A Kaiako Perspective of Inquiry-based Learning in a Wānanga Setting

Vesetolu, Francis Desmond
Youngs, Howard
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Master of Educational Leadership
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Auckland University of Technology

Wānanga are self-determined places of learning and discovery. They are an indigenous educational provider trying to establish their own identity and to be consequential to Māori education and for all people of Aotearoa New Zealand. Kaiako are the driving force of the Wānanga. They are passionate, caring, work tirelessly, and they are at the front line paddling the waka. This thesis explores an indigenous educational landscape and how tutors (Kaiako) practice education within a Wānanga. It is a qualitative study about Kaiako and their perspectives on Inquiry-Based Learning in an environment that is dominated by prescribed assessment-based unit standards. The results of this study placed great significance on the lack of understanding of pedagogy and learning approaches. What emerged from this study was Kaiako thought Inquiry-Based Learning would be a great approach to learning for their tauira demographic. Kaiako acknowledge the system they use is useful in identifying tauira who fall below achievement. The focus of this study was to investigate whether Kaiako use IBL as an approach to help improve tauira performance in their current practice. During the survey, Kaiako showed interest around applying an IBL approach to their practice. However, they claimed they would require more training and knowledge on how they can use it. Kaiako had described key points they like about IBL. They explained how IBL is learner-centred, where the focus is around tauira learning. They thought that delivering subject matter which is relevant to student interests would help motivate and drive students to explore further around their knowledge. However, with the demands, National Certificate of Educational Achievement (NCEA) Kaiako provide twice the amount of achievement credits than trained teachers in secondary school. Kaiako are finding it very challenging to find time to reflect and develop their teaching practice with the upkeep of their current delivery process. Wānanga are very diligent, providing Kaiako the training to deliver, assess, and moderate unit standards. This study revealed this type of professional development does not make Kaiako better teachers and tauira are still failing to achieve. This thesis provides evidence that Kaiako need significant personal training and development in IBL to become better teachers. They are the driving force for the Wānanga and their vision for whanau transformation through education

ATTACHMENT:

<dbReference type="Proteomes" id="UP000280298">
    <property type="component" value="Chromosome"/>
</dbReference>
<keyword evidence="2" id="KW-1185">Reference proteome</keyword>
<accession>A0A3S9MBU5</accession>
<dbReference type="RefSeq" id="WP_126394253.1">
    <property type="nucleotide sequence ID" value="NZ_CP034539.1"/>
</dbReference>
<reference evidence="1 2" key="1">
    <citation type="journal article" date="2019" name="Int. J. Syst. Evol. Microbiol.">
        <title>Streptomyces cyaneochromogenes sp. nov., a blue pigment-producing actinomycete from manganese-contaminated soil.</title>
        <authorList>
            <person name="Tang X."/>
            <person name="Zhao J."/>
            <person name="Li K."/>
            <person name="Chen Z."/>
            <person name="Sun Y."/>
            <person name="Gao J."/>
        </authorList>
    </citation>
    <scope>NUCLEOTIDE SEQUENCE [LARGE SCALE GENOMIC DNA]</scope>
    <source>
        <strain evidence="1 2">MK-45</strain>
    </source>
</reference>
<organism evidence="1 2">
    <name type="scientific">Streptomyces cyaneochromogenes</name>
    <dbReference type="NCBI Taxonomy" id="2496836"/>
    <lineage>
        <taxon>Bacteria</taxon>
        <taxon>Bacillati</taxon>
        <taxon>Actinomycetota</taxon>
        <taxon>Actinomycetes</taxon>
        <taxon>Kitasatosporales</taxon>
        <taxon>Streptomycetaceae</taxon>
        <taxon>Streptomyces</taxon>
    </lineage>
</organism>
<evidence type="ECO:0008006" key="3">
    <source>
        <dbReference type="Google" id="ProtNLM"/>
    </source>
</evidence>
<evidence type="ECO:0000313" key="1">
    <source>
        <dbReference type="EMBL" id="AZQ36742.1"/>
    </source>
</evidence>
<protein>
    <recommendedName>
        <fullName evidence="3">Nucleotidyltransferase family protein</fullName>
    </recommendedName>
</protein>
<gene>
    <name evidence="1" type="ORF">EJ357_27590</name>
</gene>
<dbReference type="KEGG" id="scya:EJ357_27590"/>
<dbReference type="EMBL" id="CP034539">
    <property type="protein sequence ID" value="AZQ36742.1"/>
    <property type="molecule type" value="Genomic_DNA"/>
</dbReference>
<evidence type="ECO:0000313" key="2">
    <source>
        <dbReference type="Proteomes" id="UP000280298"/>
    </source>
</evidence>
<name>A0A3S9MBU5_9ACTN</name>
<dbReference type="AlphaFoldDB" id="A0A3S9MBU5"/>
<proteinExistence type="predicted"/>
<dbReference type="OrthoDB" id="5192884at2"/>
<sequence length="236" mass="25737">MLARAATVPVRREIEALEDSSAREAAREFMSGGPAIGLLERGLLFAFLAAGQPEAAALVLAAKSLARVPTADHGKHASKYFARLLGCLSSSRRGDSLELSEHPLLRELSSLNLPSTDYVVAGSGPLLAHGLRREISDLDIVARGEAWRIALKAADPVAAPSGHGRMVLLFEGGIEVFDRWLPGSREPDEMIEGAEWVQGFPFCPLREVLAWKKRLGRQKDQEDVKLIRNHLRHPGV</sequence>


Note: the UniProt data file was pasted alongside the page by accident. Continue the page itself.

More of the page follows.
Kaiako , Perspective , Inquiry-based Learning , Wananga
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